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Four million bed days lost due to ‘ridiculous’ care situation

Almost four million bed days have been lost since 2011 due to problems putting patients into community care once they have received hospital treatment.

A study by Age UK has concluded that the number of days lost is still on the rise with patients struggling to access post-hospital care in the community or in their homes.

The largest increase was between 2015-16 and 2016-17 when a 27% increase was recorded in the number of beds being taken by people who could be moved to other arrangements.

In fact, in the last year more than 950,000 days were lost, which has an estimated cost to the system of £173m.

One factor could be the prevalence of older people staying within the community rather than in specialised homes. Since 2011/12 the number of ageing patients stuck in hospitals has more than doubled.

Age UK suggests that the problem has a specific impact on older people because of the changes in post-hospital care and says the issue puts patients at risk of psychological stress, infections and loss of mobility.

“These delayed discharge figures show the disastrous impact of our failing social care system on the NHS, as well as on older people themselves,” commented Caroline Abrahams, director of Age UK.

“Increasing numbers are being marooned in their hospital beds, losing muscle tone and risking infection when they are medically fit enough to leave, often because of acute shortages of social care, especially of the home visiting kind.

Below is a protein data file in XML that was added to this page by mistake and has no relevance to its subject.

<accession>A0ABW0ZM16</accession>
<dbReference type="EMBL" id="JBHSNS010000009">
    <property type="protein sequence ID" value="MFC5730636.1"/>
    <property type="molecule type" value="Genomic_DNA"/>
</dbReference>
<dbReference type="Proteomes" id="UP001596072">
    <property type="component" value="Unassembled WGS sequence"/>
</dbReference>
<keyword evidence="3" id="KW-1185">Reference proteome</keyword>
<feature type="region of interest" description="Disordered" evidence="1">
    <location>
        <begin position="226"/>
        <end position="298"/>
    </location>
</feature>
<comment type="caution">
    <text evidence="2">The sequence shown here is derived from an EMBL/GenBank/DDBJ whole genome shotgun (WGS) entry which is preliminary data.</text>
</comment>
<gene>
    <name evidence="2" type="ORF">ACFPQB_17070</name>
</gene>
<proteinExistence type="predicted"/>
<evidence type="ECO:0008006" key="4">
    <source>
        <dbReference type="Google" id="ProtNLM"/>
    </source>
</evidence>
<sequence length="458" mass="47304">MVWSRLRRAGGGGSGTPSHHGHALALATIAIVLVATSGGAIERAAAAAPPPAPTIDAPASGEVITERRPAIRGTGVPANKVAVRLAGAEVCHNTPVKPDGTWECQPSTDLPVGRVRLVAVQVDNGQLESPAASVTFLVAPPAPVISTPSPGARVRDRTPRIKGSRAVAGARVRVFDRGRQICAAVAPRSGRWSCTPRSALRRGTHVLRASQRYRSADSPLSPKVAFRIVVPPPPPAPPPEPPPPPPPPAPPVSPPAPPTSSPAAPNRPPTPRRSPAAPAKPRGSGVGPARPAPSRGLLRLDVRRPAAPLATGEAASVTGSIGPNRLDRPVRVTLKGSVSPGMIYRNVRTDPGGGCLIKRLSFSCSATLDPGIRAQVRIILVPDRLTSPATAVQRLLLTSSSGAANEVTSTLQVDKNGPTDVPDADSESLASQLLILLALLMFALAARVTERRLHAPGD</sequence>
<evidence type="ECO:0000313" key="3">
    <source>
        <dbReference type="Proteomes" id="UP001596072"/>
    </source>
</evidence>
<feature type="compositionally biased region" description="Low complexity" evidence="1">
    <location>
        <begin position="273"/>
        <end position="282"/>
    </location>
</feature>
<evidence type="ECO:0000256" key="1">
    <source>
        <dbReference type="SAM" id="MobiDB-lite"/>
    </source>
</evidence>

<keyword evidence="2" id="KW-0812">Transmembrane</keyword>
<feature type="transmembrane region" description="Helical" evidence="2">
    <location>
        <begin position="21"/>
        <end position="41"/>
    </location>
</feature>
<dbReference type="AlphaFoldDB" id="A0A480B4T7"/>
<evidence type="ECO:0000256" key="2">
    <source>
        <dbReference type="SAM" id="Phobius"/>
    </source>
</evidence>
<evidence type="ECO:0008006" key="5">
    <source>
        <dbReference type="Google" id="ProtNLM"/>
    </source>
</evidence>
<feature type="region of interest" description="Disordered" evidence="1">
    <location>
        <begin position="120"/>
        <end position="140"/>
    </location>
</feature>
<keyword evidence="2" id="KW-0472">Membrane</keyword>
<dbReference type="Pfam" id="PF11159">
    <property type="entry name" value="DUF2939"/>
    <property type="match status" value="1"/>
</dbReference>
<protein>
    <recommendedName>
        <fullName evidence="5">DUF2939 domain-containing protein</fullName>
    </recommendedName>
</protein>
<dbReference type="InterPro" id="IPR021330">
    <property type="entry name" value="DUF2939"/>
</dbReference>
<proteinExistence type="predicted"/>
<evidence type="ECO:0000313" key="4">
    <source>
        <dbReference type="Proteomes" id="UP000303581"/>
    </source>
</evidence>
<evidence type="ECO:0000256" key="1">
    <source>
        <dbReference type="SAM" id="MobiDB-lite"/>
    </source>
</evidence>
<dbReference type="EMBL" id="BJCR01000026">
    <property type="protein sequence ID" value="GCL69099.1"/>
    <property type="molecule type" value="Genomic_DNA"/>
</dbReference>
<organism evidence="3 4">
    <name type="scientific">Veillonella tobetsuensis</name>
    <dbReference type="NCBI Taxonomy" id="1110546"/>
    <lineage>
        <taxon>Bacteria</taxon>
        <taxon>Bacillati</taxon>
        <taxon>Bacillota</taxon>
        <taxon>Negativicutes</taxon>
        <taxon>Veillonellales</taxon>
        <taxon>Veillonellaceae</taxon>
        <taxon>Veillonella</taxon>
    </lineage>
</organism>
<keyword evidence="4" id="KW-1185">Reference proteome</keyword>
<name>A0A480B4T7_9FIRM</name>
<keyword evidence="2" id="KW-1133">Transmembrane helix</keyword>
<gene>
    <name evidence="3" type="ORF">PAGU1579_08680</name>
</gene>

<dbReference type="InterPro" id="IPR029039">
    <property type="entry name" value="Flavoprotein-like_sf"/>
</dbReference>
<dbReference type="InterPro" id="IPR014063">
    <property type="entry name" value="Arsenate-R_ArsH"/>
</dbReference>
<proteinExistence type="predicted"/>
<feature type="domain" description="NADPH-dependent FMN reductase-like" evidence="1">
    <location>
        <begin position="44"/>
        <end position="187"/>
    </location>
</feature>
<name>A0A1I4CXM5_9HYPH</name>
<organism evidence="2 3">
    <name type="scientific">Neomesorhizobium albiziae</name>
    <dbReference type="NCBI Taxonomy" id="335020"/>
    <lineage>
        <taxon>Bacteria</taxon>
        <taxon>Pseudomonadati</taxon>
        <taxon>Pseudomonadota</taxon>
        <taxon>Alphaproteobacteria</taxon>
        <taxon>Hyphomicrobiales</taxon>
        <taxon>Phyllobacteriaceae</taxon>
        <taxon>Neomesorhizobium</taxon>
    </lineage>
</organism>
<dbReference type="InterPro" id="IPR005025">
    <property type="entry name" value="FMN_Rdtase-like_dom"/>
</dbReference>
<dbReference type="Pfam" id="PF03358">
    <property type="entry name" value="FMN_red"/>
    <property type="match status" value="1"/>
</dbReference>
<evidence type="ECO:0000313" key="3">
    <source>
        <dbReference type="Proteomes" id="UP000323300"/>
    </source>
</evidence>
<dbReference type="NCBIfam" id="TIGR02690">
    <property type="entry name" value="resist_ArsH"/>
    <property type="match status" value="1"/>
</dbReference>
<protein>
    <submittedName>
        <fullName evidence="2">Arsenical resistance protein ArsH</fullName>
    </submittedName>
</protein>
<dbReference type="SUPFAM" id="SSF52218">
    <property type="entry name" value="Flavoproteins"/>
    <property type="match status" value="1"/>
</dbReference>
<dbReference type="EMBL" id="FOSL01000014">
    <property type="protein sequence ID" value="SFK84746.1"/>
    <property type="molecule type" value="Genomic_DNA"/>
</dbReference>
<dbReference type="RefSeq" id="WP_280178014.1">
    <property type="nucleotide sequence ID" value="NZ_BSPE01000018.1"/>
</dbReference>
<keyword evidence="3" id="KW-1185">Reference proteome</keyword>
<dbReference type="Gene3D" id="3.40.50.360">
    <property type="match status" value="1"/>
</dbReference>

“There is no doubt that some older people’s chances of a good recovery are being totally undermined as a result.”

The report suggests that this issue is causing an enormous strain on the NHS. It argues that a typical bed day costs £2,089 and £2,532 a week, compared to an average of £519 for a place in residential care.

“To add insult to injury, this ridiculous and sometimes tragic situation cost the tax payer over £173m last year alone, money that would have been much better spent giving older people the social care they need,” Abrahams continued.

“This is why the government must stand by its pledge to bring forward proposals soon for putting social care on a sustainable footing.

“In the medium and longer term we need new mechanisms so people can pool their risk of developing care needs, but with winter approaching the immediate imperative is an injection of resources into social care and fresh efforts to tackle the galloping delayed discharge crisis that is threatening to engulf our hospitals.”

Bed blocking is an increasing issue within NHS hospitals and with winter approaching, health organisations such as NHS England have called on the government to urgently deal with the problem.

In addition, the King’s Fund recently warned that the continuing decrease in available beds was “unrealistic”, citing the halving of beds in the last 30 years.

Top image: beerkoff

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